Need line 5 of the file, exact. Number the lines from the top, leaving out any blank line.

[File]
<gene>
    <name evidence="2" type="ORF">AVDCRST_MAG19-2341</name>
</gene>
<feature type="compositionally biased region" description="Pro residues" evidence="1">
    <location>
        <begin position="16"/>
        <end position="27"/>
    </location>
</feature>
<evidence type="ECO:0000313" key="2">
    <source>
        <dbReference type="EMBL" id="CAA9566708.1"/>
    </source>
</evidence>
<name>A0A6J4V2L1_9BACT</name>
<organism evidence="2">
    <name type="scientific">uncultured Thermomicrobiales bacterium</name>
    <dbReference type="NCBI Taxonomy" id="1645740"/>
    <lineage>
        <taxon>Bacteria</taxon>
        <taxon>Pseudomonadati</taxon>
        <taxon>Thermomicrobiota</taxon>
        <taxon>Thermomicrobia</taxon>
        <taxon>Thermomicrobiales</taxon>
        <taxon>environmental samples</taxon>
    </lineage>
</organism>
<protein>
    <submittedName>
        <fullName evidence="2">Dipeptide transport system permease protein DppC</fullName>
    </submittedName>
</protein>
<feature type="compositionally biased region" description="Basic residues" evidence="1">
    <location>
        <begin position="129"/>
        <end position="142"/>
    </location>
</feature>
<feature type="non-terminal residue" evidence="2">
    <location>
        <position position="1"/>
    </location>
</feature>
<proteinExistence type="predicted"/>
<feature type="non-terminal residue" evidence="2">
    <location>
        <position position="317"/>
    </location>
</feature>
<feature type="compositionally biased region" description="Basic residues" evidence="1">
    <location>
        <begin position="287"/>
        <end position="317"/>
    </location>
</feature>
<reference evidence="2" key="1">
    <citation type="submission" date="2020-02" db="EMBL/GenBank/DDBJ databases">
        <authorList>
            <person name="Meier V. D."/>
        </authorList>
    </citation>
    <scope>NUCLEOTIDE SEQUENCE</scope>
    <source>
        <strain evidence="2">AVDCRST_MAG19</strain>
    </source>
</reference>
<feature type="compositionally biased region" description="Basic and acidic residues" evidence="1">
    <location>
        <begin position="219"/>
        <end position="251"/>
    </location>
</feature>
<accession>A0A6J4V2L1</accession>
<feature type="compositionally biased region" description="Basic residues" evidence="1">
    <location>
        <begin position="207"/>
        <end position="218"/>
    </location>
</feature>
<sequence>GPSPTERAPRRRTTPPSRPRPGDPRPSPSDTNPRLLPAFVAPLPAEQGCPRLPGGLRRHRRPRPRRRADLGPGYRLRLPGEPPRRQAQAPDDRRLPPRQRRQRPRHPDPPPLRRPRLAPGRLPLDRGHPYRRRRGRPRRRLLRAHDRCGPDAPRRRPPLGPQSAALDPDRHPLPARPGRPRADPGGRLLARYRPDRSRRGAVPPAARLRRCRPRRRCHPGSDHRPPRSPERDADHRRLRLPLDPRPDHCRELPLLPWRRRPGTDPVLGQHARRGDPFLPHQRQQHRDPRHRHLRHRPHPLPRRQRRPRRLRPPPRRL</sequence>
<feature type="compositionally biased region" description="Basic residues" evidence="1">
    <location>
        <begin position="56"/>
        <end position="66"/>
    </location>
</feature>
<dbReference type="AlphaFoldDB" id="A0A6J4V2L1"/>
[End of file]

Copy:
    <location>